Every summer, incoming 1L students looking to get a jump start ask me what books they should read over the summer. I know that there are plenty of blogs out there that advise entering law students to read the Examples & Explanations Series from Aspen Publishers or, perhaps, to review the 1L outline series from BARBRI or Emanuel.
I’ll be blunt: This is bad advice, don’t waste your time.
1L study aids are written for a specific audience: students who are currently in law school and are (most likely) preparing for their final exams. Consequently, reading 1L study aids before starting law school is much like reading Secrets to the Perfect Golf Swing without having ever picked up a club. Sure you can read it, but don’t expect that you’ll take any strokes off your game when you finally step foot on the course.
If you’re looking for some good summer reading, check out these two books.
A Civil Action, by Jonathan Harr
Talk about a page turner — WOWZA! A Civil Action is a non-fiction book that chronicles the civil lawsuit commenced by a Boston-based personal injury lawyer who represented residents of Woburn, Massachusetts in a toxic torts case.
If that sounds dull, then perhaps you need to reconsider going to law school. However, I promise it’s really engaging. In fact, it’s such a great story that it was made into a movie starring John Travolta and Robert Duvall (but definitely read the book first!).
Why do I recommend this book? First, many first-year civil procedure professors assign A Civil Action as “recommended reading” because it explains the procedural maneuvers that lawyers make in an understandable, accessible way. So, depending on your professor, you may be knocking out some helpful reading over the summer.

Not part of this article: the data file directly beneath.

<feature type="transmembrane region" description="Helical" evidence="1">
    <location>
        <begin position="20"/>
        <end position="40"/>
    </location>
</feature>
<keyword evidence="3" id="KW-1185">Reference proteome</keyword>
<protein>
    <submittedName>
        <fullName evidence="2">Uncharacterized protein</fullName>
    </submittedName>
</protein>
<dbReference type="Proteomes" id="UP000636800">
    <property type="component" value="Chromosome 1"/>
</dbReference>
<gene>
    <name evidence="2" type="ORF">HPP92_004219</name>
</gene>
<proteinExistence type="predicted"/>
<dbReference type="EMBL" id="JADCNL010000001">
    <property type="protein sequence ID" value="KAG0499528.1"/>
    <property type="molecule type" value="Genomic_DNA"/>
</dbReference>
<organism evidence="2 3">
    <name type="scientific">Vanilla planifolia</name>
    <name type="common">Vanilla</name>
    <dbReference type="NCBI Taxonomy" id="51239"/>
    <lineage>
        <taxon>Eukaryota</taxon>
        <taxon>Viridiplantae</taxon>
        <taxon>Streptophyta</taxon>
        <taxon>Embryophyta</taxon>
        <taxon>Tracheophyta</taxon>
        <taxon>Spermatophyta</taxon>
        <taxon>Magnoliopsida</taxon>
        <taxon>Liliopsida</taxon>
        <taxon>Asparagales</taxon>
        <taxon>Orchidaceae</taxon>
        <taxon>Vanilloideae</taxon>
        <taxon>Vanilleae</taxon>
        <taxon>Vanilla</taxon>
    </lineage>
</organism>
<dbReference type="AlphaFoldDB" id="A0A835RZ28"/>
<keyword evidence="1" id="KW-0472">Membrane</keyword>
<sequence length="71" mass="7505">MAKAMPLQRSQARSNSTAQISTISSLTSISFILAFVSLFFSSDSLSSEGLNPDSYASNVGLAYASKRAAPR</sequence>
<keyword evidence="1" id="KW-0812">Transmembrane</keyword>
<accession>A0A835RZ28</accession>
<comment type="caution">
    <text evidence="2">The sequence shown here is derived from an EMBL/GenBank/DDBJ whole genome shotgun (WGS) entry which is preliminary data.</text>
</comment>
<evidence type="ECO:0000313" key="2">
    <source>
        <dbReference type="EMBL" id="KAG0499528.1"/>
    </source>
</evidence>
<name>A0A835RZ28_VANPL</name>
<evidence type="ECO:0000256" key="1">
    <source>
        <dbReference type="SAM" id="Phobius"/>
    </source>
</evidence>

Moreover, the book is a great example of how, despite having the facts and justice on your side, if you fail to master the rules of civil procedure you will likely have your case destroyed by opposing counsel.
The Legal Analyst: A Toolkit For Thinking About The Law, by Ward Farnsworth
First off, full disclosure. The author of The Legal Analyst is a former Law Preview professor (one of my all-time favorites) who is now the Dean of University of Texas Law School and, more importantly, someone that I’m proud to call a friend.
In his book, Dean Farnsworth explains what it really means to “think like a lawyer” by introducing readers to different tools of legal thought — common (often mind-blowing) ideas that are illustrated by fun (sometimes horrific) real-world examples that keep the reader’s attention.
Written for an audience of non-lawyers, Dean Farnsworth does an amazing job of explaining how good lawyers (and law students) attack tough problems.